The following video is of a giant weta.

I’ve never seen a giant weta but have personal experience with both tree and cave wetas. We often find tree wetas in our garden and will return them to live in peace. They can nip and look creepy but I don’t mind them.

My experience with cave wetas is a bit more spooky. When I was a kid, my girlfriend lived on a farm with limestone caves. It was a favorite pastime to visit the caves and wander through them with a candle and maybe a torch to search for stalactites, stalagmites and glow worms. When I think about our cave visits now, I can see how dangerous it was, but for us it was an adventure – an hour or two of wandering through pristine caves. One day we discovered a new tunnel and were all set to charge into it to explore. I happened to shine the torch over the ceiling and it was covered with huge cave wetas! I let out a screech and dropped the torch, and we all decided to explore another part of the cave. I also took to checking my gumboots carefully and shaking vigorously before I put my feet in them. This lasted for a few weeks until the initial horror passed. I’ve never been bitten by a weta, but I’m always careful not to get too close either. I can appreciate them from a distance.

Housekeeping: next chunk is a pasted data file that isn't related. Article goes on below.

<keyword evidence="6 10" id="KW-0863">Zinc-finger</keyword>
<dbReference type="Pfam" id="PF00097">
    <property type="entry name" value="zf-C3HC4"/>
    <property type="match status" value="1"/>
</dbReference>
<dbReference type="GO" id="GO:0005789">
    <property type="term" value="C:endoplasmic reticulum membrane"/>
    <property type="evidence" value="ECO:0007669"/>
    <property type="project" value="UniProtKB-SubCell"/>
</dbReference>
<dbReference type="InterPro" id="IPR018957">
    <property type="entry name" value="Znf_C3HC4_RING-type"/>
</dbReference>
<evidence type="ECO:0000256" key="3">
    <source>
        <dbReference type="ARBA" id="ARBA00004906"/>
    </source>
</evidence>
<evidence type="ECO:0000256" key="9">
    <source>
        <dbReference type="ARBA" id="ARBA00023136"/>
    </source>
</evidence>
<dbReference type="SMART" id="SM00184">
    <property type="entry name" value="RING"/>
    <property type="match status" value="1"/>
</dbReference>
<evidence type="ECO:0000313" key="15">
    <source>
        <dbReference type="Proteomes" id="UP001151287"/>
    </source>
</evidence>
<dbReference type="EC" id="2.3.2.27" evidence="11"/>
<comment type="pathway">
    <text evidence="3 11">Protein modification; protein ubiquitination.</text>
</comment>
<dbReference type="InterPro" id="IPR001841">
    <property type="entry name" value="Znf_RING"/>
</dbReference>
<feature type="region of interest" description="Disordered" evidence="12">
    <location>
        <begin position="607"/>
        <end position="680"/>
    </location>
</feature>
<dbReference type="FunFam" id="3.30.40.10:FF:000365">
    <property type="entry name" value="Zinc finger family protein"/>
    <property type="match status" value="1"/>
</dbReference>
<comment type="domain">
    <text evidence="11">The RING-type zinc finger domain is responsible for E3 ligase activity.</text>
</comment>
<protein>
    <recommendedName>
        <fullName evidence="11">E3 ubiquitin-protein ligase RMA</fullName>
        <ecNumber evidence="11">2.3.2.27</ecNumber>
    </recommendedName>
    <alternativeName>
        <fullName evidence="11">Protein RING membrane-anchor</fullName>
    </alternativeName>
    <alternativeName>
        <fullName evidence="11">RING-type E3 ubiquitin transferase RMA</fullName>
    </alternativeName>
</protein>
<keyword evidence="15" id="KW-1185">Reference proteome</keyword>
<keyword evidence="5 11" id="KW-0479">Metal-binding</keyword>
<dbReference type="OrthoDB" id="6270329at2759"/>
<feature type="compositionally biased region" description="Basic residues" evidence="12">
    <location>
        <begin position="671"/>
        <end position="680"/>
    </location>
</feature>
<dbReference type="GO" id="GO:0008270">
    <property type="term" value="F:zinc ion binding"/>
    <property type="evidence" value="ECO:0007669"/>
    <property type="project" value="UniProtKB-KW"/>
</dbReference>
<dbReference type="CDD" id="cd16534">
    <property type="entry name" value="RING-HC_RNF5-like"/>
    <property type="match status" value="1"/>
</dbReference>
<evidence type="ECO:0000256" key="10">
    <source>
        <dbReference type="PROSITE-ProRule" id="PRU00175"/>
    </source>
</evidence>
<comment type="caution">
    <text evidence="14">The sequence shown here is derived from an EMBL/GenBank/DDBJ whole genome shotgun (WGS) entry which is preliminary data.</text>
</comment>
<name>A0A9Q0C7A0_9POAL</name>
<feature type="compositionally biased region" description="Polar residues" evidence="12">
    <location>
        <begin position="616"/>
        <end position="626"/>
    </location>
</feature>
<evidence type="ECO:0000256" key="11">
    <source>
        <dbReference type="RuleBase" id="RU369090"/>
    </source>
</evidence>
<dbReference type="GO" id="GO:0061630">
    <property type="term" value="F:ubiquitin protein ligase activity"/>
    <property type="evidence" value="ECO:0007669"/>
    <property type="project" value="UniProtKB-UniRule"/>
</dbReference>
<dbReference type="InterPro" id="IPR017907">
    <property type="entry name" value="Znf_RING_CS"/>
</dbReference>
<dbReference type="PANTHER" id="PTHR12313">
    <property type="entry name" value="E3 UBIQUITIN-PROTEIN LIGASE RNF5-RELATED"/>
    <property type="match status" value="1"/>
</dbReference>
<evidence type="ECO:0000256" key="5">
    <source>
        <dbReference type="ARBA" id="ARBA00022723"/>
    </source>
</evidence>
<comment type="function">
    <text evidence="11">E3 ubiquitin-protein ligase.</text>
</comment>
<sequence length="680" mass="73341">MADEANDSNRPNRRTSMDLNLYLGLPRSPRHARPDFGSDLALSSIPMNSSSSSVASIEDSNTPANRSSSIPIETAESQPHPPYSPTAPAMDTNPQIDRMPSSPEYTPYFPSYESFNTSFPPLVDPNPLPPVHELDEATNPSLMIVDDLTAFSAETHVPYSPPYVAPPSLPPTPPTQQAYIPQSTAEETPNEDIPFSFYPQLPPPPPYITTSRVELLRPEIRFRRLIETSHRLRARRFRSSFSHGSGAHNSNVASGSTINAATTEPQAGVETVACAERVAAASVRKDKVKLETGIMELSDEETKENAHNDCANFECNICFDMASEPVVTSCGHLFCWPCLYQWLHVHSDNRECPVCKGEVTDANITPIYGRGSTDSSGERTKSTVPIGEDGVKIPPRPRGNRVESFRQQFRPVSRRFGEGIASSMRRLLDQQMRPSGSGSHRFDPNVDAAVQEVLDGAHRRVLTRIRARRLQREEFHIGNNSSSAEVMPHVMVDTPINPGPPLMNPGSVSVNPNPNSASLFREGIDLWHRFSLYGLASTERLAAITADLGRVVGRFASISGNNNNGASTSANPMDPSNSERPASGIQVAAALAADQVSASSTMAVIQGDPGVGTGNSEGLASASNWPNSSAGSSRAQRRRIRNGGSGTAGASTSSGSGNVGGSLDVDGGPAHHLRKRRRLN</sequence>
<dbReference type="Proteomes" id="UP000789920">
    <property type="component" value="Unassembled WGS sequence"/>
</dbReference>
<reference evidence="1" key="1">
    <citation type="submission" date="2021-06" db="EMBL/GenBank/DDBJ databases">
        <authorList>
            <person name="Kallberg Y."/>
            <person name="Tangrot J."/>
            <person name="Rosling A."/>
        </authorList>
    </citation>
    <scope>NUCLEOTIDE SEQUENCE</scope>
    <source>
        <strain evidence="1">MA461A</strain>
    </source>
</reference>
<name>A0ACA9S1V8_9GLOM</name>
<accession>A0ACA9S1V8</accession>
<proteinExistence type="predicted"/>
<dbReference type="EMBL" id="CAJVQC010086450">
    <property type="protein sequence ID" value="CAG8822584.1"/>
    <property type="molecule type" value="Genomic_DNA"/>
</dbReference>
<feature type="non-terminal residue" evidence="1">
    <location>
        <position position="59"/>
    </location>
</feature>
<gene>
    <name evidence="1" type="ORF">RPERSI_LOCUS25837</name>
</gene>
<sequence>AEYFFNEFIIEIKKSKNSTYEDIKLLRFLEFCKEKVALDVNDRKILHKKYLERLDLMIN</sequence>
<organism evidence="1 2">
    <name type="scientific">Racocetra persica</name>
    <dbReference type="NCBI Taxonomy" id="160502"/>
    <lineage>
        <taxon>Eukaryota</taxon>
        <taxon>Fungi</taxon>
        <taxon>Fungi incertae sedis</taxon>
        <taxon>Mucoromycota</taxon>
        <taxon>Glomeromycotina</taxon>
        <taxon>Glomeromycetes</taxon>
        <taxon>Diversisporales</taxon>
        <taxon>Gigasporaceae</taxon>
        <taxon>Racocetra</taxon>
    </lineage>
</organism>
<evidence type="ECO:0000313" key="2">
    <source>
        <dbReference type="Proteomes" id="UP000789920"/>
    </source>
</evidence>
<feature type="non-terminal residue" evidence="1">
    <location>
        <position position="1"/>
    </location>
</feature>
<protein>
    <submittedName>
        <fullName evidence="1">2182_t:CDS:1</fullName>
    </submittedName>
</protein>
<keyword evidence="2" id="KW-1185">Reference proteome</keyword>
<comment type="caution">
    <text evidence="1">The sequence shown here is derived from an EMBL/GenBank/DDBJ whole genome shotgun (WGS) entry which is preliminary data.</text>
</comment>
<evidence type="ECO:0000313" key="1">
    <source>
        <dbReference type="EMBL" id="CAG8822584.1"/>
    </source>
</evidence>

How are you with insects? Do you like them or hate them with a passion? Do you have any insect stories to tell? What do you think of New Zealand’s weta?

A Weta House in a Rimu Tree

We visited relations during the weekend, and one of them keeps a weta house in their garden. She says it’s so the wetas don’t jump out at her while she’s in the garden.